OFF BEAT

OFFBEAT: Joan Rivers returns to 'Tonight Show' after 27-year Carson 'ban'

Phil Potempa's daily entertainment news column
2014-02-19T00:00:00Z OFFBEAT: Joan Rivers returns to 'Tonight Show' after 27-year Carson 'ban'By Philip Potempa philip.potempa@nwi.com, (219) 852-4327 nwitimes.com

After what she describes as "a 27-year ban" from appearing on NBC's  "The Tonight Show," comedienne Joan Rivers was all smiles Monday when she was one of the famous faces invited to fete Jimmy Fallon for his debut.

Fallon, the new host of "The Tonight Show" replaced Jay Leno after his retirement last month, and had previously featured Rivers, 80, as a guest on his own NBC "Late Night with Jimmy Fallon," which aired after "The Tonight Show."

Fallon, 39, has made media headlines for his decision to return "The Tonight Show" back to New York City, where it all began with host Steve Allen and then, Jack Parr. The studio where Fallon tapes the show in New York is the same space he taped his "Late Night" show, which was previously used when hosted by Conan O'Brien, 50, (who included framed photos of Allen and Parr behind his desk when he began hosting duties in 1993) as well as David Letterman, who was behind the desk prior to O'Brien's tenure.

What made Rivers' "Tonight Show" return on Monday even more memorable, is that the date, Feb. 17, 2014, marked exactly 49 years since Rivers first appeared on Johnny Carson's "Tonight" show on Feb. 17, 1965 in the same studio space.

Rivers maintains Carson used his influences at both NBC, and even with his pal Letterman, to ban the comedienne from any late night talk show appearances. Rivers had always credited Carson with launching her career and considered him her mentor. Carson even made her the first permanent guest host for "The Tonight Show," until she angered him striking a deal with Barry Diller to start her own rival talk show on his new Fox network in 1986.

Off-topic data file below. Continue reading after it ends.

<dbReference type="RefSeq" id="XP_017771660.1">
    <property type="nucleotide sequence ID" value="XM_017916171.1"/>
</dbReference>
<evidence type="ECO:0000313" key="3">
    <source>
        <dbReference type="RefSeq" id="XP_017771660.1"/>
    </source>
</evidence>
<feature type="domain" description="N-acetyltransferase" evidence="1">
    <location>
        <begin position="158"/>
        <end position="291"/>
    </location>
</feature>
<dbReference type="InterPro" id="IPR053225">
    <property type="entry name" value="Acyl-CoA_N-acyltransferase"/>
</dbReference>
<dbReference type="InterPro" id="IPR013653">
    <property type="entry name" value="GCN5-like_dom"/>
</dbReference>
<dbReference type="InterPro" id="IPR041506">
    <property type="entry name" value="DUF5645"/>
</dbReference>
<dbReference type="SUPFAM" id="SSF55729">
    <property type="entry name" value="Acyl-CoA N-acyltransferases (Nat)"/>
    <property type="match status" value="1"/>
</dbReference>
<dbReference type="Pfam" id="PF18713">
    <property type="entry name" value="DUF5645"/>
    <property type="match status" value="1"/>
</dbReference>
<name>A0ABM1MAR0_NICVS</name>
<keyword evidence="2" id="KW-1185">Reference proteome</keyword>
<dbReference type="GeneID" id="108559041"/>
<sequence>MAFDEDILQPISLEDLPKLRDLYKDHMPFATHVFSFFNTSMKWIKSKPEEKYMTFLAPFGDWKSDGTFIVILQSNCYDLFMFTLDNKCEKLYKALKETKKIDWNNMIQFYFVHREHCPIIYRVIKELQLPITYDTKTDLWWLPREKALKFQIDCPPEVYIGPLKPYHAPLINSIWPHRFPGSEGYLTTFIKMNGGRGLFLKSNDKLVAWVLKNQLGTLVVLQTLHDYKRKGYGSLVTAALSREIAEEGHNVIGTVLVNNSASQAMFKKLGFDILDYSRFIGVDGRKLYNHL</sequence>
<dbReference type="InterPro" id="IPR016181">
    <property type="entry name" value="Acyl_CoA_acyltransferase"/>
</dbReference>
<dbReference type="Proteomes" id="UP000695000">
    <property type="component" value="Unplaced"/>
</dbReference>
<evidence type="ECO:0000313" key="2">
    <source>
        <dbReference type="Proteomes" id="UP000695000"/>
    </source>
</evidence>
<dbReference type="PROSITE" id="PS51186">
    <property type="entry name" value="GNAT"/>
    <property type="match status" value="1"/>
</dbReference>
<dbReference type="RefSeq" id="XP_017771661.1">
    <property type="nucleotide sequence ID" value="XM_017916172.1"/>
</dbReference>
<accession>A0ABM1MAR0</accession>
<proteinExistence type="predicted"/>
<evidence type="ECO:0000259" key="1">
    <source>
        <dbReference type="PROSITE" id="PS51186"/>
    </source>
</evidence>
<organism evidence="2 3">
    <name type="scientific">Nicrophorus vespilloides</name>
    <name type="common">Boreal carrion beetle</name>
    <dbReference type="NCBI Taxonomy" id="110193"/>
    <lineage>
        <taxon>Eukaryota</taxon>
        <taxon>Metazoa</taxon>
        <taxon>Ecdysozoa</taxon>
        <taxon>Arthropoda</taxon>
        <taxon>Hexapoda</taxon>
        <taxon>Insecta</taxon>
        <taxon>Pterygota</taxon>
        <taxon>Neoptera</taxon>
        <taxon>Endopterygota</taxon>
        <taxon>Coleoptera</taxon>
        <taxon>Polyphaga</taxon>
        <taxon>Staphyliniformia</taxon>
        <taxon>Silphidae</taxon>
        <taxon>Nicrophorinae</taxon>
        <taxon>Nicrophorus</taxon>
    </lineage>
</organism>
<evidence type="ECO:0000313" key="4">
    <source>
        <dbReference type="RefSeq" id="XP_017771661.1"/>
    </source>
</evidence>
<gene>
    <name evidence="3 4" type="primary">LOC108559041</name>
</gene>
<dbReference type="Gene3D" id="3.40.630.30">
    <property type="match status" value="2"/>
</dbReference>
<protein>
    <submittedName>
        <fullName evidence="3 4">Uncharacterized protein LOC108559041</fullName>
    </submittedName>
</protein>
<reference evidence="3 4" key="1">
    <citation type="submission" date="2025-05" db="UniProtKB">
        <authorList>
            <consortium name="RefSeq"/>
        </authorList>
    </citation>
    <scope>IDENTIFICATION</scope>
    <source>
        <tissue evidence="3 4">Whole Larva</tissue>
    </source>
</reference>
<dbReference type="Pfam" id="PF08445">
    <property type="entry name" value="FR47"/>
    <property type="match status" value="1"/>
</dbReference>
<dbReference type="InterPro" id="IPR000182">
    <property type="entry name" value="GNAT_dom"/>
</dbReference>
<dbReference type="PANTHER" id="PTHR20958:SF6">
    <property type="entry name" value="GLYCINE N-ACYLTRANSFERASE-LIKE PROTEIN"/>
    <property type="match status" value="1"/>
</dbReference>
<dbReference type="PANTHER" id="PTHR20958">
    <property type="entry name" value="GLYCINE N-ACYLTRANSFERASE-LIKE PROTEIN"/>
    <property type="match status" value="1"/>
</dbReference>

Carson said Rivers had not told him about her decision, until after he was informed by others. Rivers said she had opted to leave NBC at the time only because of rumors of Carson's impending retirement and whispers it would be either Leno or Letterman selected to replace the king of late night talk, rather than a funny female. Carson died at age 79 on Jan. 23, 2005.

After appearances on O'Brien's NBC late night show, Rivers was finally invited to appear on Letterman's CBS talk show on July 22, 2010 (and has subsequently appeared on his show other times, often around Oscars season.)

Greeting Letterman during her 2010 guest appearance, she held a tiny gold compact in her hand to scatter some of her late husband Edgar Rosenberg's ashes under Letterman's desk.

Rivers: "I carry him [Edgar] with me when I appear on late night [talk shows], since, we were banned for so long, I like to tell him: 'Look, we're back.' "

Letterman: "Is there any truth to that Joan?"

Rivers: "Well, look how many times I've been on this [show]? Let's not go there."

Letterman: "Well, we never banned you from being on here."

Rivers: "But I also wasn't booked! And that goes for all late night, including the one who's not even funny. What's his name? Oh, ya...Leno. And darling, he could use help."

Letterman: "But Joan, you left to do your own competitive show, and then you called up Johnny."

Rivers: "Yes, and he slammed the phone down on me and so I called back, and he slammed the phone again, and he never spoke to me again."

The opinions expressed are solely those of the writer. He can be reached at philip.potempa@nwi.com or (219) 852-4327.

Copyright 2014 nwitimes.com. All rights reserved. This material may not be published, broadcast, rewritten or redistributed.

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